Chelsio T6225-CR has arrived

Boot messages for stable/11:

t6nex0: <Chelsio T6225-CR> mem 0xfac80000-0xfacfffff,0xf9000000-0xf9ffffff,0xfaff6000-0xfaff7fff irq 16 at device 0.4 on pci6
t6nex0: firmware on card ( is older than the version bundled with this driver, installing firmware on card.
cc0: <port 0> on t6nex0
cc0: Ethernet address: 00:07:43:XX:XX:X0
cc0: 4 txq, 4 rxq (NIC); 4 txq, 2 rxq (TOE)
cc1: <port 1> on t6nex0
cc1: Ethernet address: 00:07:43:XX:XX:X8
cc1: 4 txq, 4 rxq (NIC); 4 txq, 2 rxq (TOE)
t6nex0: PCIe gen2 x4, 2 ports, 14 MSI-X interrupts, 31 eq, 13 iq
pci6: <mass storage, SCSI> at device 0.5 (no driver attached)
pci6: <serial bus, Fibre Channel> at device 0.6 (no driver attached)

Output from ifconfig:

cc0: flags=8802<BROADCAST,SIMPLEX,MULTICAST> metric 0 mtu 1500
        ether 00:07:43:XX:XX:X0
        hwaddr 00:07:43:XX:XX:X0
        media: Ethernet 25GBase-SR <full-duplex,rxpause,txpause>
        status: no carrier
cc1: flags=8802<BROADCAST,SIMPLEX,MULTICAST> metric 0 mtu 1500
        ether 00:07:43:XX:XX:X8
        hwaddr 00:07:43:XX:XX:X8
        media: Ethernet 25GBase-SR <full-duplex,rxpause,txpause>
        status: no carrier

None of the ports are connected. I’m waiting for SFP+ modules to arrive.


BTW. The Gutenberg Editor for WordPress is a nightmare in conjunction with the SyntaxHighlighter plugin. I went back to the Classic Editor which gives me far more control.

Chelsio T6225-CR and SM25G-SR

I recently ordered a Chelsio T6225-CR network interface card and a couple of SM25G-SR SFP28 optical modules.

The aim is to get a 10 Gbit/s connection to the LAN, utilise the off-load capabilities of the NIC, and of course utilise the on-board crypto accelerator. The latter will not be useable until the system moves to the upcoming stable/12 branch.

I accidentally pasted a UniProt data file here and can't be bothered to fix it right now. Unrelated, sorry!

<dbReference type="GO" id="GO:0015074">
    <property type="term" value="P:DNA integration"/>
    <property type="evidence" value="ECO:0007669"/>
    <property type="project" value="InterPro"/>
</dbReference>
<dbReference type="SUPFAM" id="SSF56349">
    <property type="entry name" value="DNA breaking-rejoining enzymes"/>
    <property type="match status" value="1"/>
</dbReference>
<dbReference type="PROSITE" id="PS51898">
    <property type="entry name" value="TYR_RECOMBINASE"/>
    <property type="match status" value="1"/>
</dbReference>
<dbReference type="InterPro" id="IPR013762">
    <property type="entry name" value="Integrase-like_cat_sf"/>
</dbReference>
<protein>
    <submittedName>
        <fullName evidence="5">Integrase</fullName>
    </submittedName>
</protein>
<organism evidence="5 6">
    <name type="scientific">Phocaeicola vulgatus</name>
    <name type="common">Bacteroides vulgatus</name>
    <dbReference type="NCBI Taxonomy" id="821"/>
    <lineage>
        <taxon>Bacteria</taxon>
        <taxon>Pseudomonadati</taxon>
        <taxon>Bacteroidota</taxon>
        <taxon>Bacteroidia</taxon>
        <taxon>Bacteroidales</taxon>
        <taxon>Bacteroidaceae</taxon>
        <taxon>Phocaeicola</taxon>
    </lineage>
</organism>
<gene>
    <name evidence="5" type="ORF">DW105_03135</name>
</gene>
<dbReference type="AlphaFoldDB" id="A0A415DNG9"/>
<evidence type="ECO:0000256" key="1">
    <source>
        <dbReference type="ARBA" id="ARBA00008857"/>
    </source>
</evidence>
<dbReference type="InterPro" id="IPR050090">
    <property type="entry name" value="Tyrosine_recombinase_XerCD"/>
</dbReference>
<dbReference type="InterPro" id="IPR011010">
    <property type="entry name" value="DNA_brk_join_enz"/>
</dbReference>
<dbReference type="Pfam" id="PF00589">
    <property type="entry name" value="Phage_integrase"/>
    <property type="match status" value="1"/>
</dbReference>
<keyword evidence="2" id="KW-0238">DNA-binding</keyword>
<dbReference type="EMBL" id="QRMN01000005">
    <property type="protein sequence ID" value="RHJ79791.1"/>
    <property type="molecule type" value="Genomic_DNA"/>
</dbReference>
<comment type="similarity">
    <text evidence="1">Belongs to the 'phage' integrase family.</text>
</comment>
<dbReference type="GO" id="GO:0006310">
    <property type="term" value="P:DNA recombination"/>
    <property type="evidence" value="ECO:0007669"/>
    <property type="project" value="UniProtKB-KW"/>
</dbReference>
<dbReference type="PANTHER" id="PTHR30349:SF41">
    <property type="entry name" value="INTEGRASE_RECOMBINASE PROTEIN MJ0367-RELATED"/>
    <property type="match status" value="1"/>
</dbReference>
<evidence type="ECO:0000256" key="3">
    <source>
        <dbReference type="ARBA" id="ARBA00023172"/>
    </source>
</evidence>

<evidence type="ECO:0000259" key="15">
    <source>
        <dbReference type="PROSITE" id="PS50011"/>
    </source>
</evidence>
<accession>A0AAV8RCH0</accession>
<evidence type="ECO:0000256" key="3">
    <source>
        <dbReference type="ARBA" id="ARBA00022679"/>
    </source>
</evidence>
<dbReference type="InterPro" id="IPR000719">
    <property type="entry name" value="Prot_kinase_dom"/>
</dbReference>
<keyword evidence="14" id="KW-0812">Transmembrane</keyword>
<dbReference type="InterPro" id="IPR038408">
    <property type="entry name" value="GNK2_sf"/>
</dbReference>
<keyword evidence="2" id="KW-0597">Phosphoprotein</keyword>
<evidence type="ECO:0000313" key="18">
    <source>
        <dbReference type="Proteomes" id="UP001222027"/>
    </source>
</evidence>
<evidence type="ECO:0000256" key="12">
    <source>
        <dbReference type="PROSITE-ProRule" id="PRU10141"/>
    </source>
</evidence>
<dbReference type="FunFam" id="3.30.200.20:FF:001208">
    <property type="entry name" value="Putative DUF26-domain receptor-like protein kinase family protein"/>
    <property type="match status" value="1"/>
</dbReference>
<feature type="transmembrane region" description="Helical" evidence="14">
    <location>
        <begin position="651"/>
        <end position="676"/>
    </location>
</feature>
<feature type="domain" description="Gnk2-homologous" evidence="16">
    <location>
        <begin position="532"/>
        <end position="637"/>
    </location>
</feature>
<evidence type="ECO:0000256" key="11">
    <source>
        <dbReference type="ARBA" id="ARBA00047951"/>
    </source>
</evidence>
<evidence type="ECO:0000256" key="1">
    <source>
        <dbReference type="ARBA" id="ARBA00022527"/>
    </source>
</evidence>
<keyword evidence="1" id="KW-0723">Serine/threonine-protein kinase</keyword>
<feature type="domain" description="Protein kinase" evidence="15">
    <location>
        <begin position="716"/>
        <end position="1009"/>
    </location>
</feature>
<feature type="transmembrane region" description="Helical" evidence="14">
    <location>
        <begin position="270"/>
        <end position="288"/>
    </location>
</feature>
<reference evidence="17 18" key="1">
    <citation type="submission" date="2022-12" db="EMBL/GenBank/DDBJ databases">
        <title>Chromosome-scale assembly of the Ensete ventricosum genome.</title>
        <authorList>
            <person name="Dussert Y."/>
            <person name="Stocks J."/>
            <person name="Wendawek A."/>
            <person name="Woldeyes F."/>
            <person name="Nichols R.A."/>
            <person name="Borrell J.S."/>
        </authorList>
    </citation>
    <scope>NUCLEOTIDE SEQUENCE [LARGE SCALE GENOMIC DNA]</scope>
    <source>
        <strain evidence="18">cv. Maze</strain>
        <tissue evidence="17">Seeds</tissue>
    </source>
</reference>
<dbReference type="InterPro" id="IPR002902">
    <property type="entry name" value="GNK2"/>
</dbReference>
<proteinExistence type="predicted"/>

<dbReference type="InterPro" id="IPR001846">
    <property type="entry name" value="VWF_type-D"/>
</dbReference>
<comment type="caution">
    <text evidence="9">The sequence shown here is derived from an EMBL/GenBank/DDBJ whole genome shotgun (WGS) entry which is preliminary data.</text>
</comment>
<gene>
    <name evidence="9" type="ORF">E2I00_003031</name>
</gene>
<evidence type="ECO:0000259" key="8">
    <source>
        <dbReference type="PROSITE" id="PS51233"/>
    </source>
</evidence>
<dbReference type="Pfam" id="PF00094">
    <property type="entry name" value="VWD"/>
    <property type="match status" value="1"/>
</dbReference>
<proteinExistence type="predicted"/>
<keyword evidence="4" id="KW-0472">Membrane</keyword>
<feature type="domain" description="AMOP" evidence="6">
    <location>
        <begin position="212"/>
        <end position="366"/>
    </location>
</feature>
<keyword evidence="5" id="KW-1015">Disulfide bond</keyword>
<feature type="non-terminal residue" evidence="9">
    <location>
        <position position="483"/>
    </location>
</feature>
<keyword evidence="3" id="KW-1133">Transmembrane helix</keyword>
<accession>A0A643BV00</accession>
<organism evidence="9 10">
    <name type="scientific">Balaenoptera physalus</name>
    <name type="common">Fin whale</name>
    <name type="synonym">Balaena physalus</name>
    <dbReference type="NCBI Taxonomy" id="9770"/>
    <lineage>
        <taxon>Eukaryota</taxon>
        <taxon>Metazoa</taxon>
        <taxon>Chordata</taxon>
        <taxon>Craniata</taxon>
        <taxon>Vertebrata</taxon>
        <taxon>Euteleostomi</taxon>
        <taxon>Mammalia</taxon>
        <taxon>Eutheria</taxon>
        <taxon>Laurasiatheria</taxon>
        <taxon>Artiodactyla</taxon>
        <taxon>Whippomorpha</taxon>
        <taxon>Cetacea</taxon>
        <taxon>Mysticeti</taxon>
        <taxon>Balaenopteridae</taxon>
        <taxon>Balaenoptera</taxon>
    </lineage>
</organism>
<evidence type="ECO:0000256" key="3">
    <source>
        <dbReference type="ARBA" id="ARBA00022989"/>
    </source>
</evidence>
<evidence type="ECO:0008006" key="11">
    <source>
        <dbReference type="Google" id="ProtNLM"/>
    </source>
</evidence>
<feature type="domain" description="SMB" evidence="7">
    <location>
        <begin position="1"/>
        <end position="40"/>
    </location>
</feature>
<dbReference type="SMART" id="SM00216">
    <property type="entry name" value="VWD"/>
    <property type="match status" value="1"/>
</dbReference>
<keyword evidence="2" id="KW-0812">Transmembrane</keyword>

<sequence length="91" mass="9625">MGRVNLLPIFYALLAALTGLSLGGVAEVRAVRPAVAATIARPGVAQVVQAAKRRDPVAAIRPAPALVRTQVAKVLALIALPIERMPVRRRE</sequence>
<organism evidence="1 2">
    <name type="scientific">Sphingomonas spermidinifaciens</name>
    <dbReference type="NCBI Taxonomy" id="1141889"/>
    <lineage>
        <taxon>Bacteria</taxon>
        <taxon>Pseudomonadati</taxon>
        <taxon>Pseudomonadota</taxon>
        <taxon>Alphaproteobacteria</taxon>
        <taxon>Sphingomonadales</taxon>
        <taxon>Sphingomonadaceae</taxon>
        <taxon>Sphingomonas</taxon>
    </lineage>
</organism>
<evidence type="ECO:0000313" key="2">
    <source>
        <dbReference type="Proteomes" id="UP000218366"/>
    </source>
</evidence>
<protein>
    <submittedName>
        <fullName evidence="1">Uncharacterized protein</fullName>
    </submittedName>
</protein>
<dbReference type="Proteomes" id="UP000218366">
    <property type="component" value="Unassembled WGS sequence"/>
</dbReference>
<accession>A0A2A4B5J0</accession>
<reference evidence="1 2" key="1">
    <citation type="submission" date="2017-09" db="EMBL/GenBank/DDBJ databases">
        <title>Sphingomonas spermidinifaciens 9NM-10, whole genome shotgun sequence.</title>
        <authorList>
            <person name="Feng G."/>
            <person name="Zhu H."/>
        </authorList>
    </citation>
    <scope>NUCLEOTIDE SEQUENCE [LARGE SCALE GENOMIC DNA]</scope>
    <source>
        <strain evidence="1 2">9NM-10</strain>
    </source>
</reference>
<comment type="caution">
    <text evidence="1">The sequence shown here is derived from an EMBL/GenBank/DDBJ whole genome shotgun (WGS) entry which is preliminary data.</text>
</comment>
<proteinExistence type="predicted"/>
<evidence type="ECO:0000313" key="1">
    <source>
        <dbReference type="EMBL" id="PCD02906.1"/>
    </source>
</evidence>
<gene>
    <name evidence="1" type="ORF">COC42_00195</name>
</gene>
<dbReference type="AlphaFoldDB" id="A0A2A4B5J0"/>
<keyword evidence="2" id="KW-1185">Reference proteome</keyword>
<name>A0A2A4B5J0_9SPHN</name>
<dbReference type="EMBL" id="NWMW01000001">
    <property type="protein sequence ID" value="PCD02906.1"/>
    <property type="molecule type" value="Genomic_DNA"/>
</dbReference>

Speaking of stable/12, I look forward to encrypted crash dumps and linear ZFS scrubbing.

I hope both OpenSSH and OpenSSL will be able to use the crypto accelerator by ways of crypto(4). Imagine a crypto speed in excess of 30 Gbit/s. That’s pretty neat. If all goes well, another T6225-CR may find its way to a VPN router.

Migrating UFS filesystem from one disk to another

I needed to migrate an UFS filesystem from one disk to another. I had several options including using two tar processes in a pipeline or using dump and restore in a pipeline. I opted for the latter to make sure everything got preserved during the transfer.

Here’s the sequence of commands where /dev/gpt/nroot0 is the GPT label of the new filesystem and / is the donor filesystem:

newfs /dev/gpt/nroot0
mount /dev/gpt/nroot0 /mnt
cd /mnt
rmdir .snap
dump -0LaP 'restore -rf -' /
cd /
umount /mnt

Micro Focus (Novell) iPrint on Windows 7

I need to remind myself of running the IPP webpage in compatiblity mode in IE11 when installing printers.

Even if you specify ipp.FQDN, IE11 will kindly enter your FQDN into the list of domain names to show in compatibility mode. Remember to remove FQDN from that list when you’re done.

iPrint client 5.99 seems to be the last of its kind. From now on, iPrint is an appliance. Maybe it’s time to leave Novell and their products for good.

Connecting to guest-access allowed, readonly Samba shares

Sometimes security is on the border of being ridiculous. Modern Windows 10 is very anxious when connecting to guest-access allowed, readonly Samba shares, Here’s how to allow “insecure” guest logons for stand-alone computers. The same is true when configuring a GPO.